By William Boston
BERLIN -- Daimler AG's share price fell more than 4% after the Mercedes-Benz maker said it aims to reduce labor costs by $1.1 billion by 2022 and warned that costs associated with job cuts and efforts to meet stricter emission targets would dent profits for the next two years.
The auto industry is being squeezed by the high costs of developing new electric cars, which are yet to generate big sales volumes. Consumers continue to be skeptical of electric models because of high prices, the need to charge a battery or the fear of getting stranded with a dead battery.
Premium manufacturers such as Daimler, Audi AG and BMW AG are also under pressure from a growing number of competitors, including Tesla Inc. and Volvo Cars, which are quickly catching up to their German rivals. Elon Musk, Tesla's founder and chief executive, said this week he would build a Tesla factory near Berlin.
The increased competition and high costs of cutting greenhouse-gas emissions are weighing on Daimler, which has lowered its profit forecast three times in the past year.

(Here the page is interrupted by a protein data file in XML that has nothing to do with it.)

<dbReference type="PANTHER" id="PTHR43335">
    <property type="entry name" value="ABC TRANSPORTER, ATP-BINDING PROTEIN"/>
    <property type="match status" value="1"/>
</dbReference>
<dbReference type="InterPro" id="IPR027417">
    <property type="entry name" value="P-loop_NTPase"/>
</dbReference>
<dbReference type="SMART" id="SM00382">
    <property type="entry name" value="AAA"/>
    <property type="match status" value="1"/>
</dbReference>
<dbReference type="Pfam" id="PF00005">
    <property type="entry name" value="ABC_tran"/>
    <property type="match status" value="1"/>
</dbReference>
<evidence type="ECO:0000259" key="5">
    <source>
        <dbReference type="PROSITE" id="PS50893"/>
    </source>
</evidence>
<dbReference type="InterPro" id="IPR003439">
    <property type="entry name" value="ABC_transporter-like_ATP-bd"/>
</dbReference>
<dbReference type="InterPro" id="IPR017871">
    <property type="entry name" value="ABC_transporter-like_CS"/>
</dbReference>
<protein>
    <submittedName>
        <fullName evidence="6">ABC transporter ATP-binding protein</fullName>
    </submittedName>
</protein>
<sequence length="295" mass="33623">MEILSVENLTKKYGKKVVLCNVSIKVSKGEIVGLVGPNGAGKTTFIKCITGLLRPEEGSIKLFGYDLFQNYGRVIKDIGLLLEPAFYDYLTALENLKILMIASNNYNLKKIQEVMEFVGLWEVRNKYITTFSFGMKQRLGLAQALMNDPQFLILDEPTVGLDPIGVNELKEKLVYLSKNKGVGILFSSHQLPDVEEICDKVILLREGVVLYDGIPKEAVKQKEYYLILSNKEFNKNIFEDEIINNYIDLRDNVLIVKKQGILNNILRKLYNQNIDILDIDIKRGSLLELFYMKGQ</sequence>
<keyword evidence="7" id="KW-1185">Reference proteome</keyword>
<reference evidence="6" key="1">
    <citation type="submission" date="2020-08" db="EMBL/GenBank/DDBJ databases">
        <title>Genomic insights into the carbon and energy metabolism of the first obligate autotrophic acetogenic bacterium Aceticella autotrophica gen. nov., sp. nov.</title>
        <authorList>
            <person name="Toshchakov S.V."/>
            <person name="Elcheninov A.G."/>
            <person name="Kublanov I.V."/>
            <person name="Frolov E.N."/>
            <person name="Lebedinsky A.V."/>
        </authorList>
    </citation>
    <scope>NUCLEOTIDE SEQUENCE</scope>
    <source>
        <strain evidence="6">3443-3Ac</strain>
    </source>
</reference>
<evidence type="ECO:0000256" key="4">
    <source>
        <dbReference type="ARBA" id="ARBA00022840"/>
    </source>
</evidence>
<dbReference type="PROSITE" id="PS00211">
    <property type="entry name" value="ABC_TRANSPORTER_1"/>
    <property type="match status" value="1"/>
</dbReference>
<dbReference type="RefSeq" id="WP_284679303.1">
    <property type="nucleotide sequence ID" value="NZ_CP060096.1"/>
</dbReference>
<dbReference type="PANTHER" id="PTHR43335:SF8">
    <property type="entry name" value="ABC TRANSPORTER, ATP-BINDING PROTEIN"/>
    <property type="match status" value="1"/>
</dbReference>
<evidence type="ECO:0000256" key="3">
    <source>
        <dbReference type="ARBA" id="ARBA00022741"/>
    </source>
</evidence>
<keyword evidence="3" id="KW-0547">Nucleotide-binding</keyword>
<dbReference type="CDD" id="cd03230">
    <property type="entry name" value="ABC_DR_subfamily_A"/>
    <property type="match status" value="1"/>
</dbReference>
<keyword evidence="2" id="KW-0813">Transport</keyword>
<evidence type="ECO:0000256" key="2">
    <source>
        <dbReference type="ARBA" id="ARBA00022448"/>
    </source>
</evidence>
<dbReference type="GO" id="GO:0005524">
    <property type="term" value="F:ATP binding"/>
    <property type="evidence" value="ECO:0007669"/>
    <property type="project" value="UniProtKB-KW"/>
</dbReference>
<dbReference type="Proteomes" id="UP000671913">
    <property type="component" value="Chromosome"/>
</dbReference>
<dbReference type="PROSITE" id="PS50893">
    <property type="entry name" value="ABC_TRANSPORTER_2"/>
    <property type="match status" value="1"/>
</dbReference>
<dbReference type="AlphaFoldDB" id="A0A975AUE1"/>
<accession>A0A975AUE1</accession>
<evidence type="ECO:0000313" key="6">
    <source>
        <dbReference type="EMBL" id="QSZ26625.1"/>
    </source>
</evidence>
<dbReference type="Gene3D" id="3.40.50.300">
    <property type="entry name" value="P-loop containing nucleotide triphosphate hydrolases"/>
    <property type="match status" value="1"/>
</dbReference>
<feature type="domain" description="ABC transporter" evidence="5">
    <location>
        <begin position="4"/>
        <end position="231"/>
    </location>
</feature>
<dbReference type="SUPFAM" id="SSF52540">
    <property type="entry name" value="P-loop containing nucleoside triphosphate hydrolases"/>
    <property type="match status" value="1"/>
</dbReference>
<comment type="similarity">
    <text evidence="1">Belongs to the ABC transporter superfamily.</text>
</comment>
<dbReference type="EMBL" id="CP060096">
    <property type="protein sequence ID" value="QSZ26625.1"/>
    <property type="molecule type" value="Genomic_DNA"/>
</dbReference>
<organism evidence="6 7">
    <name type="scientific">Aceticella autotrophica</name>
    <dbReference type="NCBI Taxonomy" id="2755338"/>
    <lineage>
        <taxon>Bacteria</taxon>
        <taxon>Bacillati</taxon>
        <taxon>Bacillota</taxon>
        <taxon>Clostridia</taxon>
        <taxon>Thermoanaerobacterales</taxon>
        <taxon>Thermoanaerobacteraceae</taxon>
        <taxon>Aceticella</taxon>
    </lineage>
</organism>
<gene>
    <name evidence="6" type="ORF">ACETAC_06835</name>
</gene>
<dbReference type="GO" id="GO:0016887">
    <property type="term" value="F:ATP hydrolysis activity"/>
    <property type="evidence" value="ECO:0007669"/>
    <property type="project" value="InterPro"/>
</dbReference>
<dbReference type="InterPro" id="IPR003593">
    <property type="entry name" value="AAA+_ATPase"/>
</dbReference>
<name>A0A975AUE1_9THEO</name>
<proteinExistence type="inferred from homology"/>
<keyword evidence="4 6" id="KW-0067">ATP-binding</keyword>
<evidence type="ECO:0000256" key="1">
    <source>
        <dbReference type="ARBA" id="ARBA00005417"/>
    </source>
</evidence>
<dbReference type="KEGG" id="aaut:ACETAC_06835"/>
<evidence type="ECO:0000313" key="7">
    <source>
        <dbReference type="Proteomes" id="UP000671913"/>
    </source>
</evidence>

Daimler Chief Executive Ola Källenius told investors at an event in London on Thursday the job cuts would come mainly at the Mercedes-Benz car brand in Germany. The company plans to cut more than 1,000 executive positions.
"The cost burdens to reach the targets on carbon-dioxide emissions require far-reaching measures to increase efficiency in every area of our company," Mr. Källenius said. "This will weigh on our earnings in 2020 and 2021."
Daimler's closed down 4.4% on Thursday, at EUR51.19 ($56.35), on the Frankfurt Stock Exchange.
Mr. Källenius, who succeeded Dieter Zetsche as CEO in May, said the company had to rein in the costs of meeting stricter restrictions on emissions, which are driving a push into electric vehicles and less-polluting combustion engines.
"We have a worst-case situation now -- low volume and first generation technologies. But we will raise volumes over time," Mr. Källenius said.
With so much uncertainty about the viability of new electric cars or new business models such as ride-hailing and car-sharing, auto makers are spending heavily to dabble in a variety of ventures to figure out which technologies and businesses can make money. As a result, capital expenditure has soared and remains high with few solid returns.
"Daimler urgently needs to move away from its 'spray and pray' investment philosophy and toward a materially more focused, sharpened allocation of its funds," Arndt Ellinghorst, an automotive analyst with Evercore ISI, said in a note ahead of the investors' meeting. "Otherwise, the group will simply be unable to self-fund its premium mobility aspirations," he added.
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